Document Detail

Doing forensic work, I: starting the case.
MedLine Citation:
PMID:  22418403     Owner:  NLM     Status:  In-Data-Review    
The private forensic work discussed here is performed as an "expert" or "expert witness," defined in law as a person who is allowed to offer opinions to a court. One should not be an expert in forensic matters that involve one's own patients. Initial communication with the potential retaining entity (e.g., lawyer, court, agency, insurance company) should clarify the case, the lack of conflict of interest, one's possible forensic role, and practicalities such as fees, scheduling, and the way in which the work will be performed. One should guard against being misused, or having one's opinions misconstrued, in forensic matters, including being named as an expert witness without actually being retained (a "phantom expert"). Communicating orally with the retaining entity about progress and findings is important; written findings or opinions should be created or communicated only if the lawyer (or other retaining entity) requests them. Opinions should not be rendered without adequate review of complete and credible records and/or other sources, and even then caveats or disclaimers may be ethically or legally required. The forensic work routine almost always begins with record review, and may or may not include examining a litigant or other person. (Journal of Psychiatric Practice 2012;18:122-125).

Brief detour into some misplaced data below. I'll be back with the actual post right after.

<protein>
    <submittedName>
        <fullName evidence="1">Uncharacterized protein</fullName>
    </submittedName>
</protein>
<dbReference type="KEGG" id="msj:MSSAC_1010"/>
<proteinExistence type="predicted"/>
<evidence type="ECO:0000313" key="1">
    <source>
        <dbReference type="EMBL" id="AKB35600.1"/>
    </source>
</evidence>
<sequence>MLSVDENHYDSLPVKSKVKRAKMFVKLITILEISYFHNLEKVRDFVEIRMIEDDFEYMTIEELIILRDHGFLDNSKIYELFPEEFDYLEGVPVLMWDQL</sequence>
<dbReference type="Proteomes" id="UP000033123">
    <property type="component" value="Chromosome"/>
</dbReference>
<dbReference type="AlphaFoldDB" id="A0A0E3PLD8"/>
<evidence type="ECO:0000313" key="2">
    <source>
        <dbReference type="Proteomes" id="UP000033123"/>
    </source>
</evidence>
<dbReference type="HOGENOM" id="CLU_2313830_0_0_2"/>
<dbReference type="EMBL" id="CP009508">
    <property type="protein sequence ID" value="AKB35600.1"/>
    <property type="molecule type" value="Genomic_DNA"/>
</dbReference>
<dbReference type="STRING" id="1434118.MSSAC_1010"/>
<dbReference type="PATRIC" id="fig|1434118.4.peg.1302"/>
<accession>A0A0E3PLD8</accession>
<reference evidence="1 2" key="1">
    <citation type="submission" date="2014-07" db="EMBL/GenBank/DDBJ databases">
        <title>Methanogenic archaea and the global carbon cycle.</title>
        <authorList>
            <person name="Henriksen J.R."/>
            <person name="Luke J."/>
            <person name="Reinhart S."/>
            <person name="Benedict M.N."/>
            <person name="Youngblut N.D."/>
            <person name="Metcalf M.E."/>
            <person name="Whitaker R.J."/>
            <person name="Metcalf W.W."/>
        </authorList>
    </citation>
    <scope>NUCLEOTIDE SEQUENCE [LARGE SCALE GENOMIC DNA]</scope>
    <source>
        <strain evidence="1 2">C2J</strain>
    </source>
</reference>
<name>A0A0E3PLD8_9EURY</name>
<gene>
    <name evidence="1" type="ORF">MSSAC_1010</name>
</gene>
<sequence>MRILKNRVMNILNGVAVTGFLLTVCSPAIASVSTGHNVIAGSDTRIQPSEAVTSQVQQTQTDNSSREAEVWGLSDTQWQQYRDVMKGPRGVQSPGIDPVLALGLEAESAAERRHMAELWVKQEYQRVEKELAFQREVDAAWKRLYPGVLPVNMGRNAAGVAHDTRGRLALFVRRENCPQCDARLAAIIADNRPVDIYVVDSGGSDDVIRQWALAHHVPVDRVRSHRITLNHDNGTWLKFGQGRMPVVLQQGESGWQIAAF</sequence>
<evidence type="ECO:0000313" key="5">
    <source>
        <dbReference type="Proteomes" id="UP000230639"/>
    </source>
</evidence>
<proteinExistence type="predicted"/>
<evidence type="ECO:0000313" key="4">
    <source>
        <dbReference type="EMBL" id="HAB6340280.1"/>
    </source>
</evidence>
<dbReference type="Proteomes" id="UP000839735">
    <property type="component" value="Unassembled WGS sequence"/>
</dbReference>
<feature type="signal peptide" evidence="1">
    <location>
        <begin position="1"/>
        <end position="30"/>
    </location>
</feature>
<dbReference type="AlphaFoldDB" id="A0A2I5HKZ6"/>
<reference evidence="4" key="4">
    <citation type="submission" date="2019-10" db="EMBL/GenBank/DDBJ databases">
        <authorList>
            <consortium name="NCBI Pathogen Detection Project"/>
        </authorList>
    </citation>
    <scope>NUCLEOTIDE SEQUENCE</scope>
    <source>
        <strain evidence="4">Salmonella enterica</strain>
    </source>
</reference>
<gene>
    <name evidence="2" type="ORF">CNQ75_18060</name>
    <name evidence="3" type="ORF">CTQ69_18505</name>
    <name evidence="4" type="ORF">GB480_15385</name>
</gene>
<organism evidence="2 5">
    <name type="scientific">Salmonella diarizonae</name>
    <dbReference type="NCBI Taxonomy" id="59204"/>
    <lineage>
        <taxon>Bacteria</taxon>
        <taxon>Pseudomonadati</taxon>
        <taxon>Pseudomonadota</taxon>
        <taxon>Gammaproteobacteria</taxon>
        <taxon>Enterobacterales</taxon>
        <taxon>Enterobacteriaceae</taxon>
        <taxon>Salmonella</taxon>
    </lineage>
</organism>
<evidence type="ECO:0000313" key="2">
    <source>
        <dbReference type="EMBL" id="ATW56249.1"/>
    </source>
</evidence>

William H Reid
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Publication Detail:
Type:  Journal Article    
Journal Detail:
Title:  Journal of psychiatric practice     Volume:  18     ISSN:  1538-1145     ISO Abbreviation:  J Psychiatr Pract     Publication Date:  2012 Mar 
Date Detail:
Created Date:  2012-03-15     Completed Date:  -     Revised Date:  -    
Medline Journal Info:
Nlm Unique ID:  100901141     Medline TA:  J Psychiatr Pract     Country:  United States    
Other Details:
Languages:  eng     Pagination:  122-5     Citation Subset:  IM    
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